Englewood officer started Douglas County brush fire

Gunfire at shooting range led to 2017 incident, payment by police department

Posted 9/13/18

A 46-acre fire last year near the Highlands Ranch Law Enforcement Training Facility that prompted a pre-evacuation notice for 3,300 homes was sparked by an Englewood police officer at a shooting …

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Englewood officer started Douglas County brush fire

Gunfire at shooting range led to 2017 incident, payment by police department

Posted

A 46-acre fire last year near the Highlands Ranch Law Enforcement Training Facility that prompted a pre-evacuation notice for 3,300 homes was sparked by an Englewood police officer at a shooting range, according to a letter from the Douglas County sheriff.

The estimated cost of putting out the fire was more than $14,800, split between Douglas County and Littleton Fire Rescue, the letter said. The sheriff requested the Englewood Police Department reimburse the training facility for about $1,900.

“Investigation into the fire showed it was accidentally started by an officer from Englewood PD, as a group of EPD officers were firing old less-lethal 40mm munitions on Range 5, one of which was an incendiary round,” the letter to Englewood Police Chief John Collins said.

The brush fire sent up smoke on the training foundation's property in Douglas County, south of Highlands Ranch, the afternoon of Sept. 15, 2017. The pre-evacuation notice for homes in southern Highlands Ranch was canceled that night as crews, aided by a helicopter making water drops, began to get a handle on the blaze. Firefighters reached 100 percent containment of the fire the next afternoon. No injuries or damage to structures were reported.

The Douglas County Sheriff's Office confirmed at the time that the fire started near the shooting range at the facility at 6001 Ron King Trail. The sheriff's letter, dated Jan. 12, said the Range 5 fire started while Englewood police were using the range without a required, scheduled reservation.

Requesting payment from Englewood police was “the fair thing to do,” Collins said, but he said the reservation issue was not the problem. Denver 7 News reported Sept. 11 that Sheriff Tony Spurlock said fire-suppression equipment would typically have been deployed ahead of time had a reservation been made.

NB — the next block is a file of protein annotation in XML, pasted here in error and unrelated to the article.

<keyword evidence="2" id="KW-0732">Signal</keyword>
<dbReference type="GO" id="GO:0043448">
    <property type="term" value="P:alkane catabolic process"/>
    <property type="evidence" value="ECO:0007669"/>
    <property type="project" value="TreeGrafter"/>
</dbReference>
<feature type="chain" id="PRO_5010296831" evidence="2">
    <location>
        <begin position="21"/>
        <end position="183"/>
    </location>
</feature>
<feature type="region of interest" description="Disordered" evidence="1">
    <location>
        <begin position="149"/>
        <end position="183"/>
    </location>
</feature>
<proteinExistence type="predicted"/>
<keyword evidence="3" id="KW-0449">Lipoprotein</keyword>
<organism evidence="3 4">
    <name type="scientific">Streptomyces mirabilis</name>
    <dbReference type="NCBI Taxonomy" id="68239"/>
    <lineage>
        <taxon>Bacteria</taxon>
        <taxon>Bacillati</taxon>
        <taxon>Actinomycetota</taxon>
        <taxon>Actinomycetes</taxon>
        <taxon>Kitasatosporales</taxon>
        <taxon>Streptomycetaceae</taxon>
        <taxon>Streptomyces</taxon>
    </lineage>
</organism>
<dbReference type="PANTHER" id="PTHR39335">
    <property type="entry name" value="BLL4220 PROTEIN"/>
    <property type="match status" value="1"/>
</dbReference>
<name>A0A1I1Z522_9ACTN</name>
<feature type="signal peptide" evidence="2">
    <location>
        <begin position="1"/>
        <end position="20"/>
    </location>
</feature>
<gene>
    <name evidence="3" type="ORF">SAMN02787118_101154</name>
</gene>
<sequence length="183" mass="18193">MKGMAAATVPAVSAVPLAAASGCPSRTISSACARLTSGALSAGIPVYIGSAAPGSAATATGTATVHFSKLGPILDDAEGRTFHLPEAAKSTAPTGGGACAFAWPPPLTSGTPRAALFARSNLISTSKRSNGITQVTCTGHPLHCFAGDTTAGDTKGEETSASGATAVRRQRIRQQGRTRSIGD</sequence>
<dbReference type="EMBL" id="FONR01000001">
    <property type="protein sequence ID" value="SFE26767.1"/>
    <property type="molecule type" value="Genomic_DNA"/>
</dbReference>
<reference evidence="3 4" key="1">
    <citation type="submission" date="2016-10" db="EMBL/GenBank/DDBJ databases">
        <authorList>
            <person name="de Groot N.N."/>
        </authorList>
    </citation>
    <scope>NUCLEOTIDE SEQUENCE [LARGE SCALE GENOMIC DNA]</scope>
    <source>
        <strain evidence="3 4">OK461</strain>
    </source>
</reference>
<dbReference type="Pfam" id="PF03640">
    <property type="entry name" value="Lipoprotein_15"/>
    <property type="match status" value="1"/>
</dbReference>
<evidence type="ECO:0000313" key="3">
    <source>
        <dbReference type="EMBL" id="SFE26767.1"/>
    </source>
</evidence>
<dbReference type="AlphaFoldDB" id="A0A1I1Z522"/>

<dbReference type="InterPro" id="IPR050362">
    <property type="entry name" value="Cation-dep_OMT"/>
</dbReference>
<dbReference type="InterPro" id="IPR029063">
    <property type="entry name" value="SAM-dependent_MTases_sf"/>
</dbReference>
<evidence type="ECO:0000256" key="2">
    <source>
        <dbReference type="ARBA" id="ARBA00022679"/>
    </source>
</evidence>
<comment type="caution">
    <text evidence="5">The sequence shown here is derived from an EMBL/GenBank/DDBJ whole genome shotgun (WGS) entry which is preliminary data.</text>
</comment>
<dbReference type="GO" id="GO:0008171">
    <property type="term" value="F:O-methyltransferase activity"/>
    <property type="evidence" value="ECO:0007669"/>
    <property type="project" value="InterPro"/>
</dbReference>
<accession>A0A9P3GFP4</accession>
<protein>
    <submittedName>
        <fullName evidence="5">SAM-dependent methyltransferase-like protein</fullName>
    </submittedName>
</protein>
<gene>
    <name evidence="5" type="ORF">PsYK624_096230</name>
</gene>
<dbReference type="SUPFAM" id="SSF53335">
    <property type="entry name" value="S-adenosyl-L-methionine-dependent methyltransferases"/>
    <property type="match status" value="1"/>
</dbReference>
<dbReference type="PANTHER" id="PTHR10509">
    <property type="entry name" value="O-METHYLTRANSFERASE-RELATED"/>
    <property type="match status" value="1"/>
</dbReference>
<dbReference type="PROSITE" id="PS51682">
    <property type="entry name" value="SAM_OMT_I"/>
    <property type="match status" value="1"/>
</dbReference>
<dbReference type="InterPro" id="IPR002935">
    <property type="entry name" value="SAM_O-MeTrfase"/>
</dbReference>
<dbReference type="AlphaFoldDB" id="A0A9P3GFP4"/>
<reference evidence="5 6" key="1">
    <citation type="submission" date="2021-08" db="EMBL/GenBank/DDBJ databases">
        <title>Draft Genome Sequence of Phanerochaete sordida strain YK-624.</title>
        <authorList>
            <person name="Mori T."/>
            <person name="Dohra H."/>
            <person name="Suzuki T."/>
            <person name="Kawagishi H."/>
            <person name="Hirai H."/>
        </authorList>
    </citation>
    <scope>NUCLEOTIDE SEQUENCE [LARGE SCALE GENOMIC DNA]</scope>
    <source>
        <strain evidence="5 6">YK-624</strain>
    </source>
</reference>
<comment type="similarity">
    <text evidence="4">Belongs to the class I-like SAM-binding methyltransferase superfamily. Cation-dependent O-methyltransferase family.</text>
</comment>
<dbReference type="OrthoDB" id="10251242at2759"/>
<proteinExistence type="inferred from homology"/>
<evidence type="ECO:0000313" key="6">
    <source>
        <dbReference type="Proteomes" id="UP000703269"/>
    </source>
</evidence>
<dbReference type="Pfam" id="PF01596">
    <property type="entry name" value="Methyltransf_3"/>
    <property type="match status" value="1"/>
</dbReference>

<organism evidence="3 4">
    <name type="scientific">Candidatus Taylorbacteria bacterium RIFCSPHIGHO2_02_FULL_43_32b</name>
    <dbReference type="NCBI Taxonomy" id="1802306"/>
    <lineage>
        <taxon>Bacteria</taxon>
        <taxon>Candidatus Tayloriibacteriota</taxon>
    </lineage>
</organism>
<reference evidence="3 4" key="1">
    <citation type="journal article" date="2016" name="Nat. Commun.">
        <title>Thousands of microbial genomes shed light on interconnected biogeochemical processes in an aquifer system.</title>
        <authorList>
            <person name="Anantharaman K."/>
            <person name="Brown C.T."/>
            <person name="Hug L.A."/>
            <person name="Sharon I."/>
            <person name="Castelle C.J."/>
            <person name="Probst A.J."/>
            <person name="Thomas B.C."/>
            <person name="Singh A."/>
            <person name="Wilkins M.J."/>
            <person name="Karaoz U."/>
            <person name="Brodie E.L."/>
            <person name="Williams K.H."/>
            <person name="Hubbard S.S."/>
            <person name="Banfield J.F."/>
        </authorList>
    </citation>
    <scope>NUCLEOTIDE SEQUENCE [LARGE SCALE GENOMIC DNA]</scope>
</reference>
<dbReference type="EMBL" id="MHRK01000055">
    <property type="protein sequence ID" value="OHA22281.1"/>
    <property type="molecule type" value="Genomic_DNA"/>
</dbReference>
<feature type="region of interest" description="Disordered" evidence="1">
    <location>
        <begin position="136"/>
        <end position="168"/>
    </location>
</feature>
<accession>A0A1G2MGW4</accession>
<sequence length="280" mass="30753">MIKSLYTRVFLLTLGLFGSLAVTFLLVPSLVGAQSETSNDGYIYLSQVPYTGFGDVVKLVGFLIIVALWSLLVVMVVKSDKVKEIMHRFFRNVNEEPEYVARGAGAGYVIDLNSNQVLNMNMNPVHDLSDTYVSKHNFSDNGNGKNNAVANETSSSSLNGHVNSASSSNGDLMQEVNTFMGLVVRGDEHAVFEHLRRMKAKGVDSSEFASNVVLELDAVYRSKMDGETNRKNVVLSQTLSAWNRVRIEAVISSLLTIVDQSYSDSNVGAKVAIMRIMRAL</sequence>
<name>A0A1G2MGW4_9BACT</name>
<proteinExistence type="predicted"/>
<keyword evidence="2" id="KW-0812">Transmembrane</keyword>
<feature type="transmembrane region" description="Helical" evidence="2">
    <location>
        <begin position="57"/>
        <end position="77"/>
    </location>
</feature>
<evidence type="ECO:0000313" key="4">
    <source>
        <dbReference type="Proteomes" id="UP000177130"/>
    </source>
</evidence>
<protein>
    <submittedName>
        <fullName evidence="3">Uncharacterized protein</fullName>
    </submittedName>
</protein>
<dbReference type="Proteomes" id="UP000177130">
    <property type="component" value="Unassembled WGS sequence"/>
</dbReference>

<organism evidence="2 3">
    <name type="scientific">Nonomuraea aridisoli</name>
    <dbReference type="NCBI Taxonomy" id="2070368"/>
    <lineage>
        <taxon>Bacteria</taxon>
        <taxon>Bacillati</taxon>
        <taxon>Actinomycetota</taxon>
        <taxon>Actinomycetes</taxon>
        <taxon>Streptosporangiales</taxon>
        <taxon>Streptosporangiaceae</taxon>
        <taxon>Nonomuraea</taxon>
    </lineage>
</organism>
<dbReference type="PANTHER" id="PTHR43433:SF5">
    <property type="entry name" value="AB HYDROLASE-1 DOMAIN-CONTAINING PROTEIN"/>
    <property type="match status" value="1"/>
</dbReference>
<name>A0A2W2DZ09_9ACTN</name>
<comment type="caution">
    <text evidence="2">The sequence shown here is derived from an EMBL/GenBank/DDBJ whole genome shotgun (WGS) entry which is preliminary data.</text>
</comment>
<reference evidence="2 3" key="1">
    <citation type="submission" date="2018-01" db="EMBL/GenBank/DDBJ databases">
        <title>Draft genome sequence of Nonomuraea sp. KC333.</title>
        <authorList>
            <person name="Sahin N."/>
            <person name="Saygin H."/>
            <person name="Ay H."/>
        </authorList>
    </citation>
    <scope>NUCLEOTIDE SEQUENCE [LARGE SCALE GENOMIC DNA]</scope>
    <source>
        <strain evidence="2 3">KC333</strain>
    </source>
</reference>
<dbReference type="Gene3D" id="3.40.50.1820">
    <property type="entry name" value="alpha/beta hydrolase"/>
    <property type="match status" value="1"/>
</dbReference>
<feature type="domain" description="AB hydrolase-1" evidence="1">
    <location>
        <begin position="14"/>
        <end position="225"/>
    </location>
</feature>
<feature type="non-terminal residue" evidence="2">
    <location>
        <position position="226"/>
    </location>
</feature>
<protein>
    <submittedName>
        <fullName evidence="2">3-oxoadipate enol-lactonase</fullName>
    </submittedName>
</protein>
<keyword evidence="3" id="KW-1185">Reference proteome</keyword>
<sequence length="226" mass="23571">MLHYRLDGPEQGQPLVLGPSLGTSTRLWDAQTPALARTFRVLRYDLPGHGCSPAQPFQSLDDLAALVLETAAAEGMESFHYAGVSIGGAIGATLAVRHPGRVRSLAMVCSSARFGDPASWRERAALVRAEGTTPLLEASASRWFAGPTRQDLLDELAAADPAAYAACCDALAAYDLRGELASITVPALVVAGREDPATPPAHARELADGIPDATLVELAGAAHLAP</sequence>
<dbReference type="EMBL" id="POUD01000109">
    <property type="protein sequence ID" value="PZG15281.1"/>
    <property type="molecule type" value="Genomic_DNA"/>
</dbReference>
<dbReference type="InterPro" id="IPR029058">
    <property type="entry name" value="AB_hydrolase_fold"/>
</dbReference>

That wasn't common knowledge, according to Collins.

“In all of our years — and we have asked department members here as well as from other agencies — no one was ever aware until this week of any fire-suppression equipment the range may have,” Collins said Sept. 12.

Collins also said it's typical for agencies to use the facility without making reservations. Englewood's SWAT team had a reservation but had to cancel it, so they came on another day and tried to call the person in charge of the range but didn't get an answer, Collins said.

“Over the course of the last 30 to 40 years, the practice was, you call … and if (the supervisor isn't there), it was understood that you would try, and then use that range anyway,” Collins said, adding, “If we reserve a range for 9 a.m. and Denver (police) show up at 10 a.m., and we're not there, Denver's going to take it.”

But Spurlock said ranges are usually prescheduled, and that agencies would know if they needed to request the fire-suppression equipment by looking at the rules and guidelines online for the facility.
 
Englewood officers responded appropriately and did what they could to put the fire out, Spurlock said.
 
"I think they took responsibility, and they're doing the right thing," Spurlock said, adding, "I don't have any issue with them."

Disciplining officers would have been warranted if the fire started due to negligence, but it was accidental, Collins said.

“You learn from accidents, and that's what we did here,” Collins said.

The cost of $1,900 covered the training foundation's reimbursement to Douglas County of the county's expenses for food for firefighters and the county's Incident Management Team, as well as overtime for South Metro Fire Rescue's assistance.

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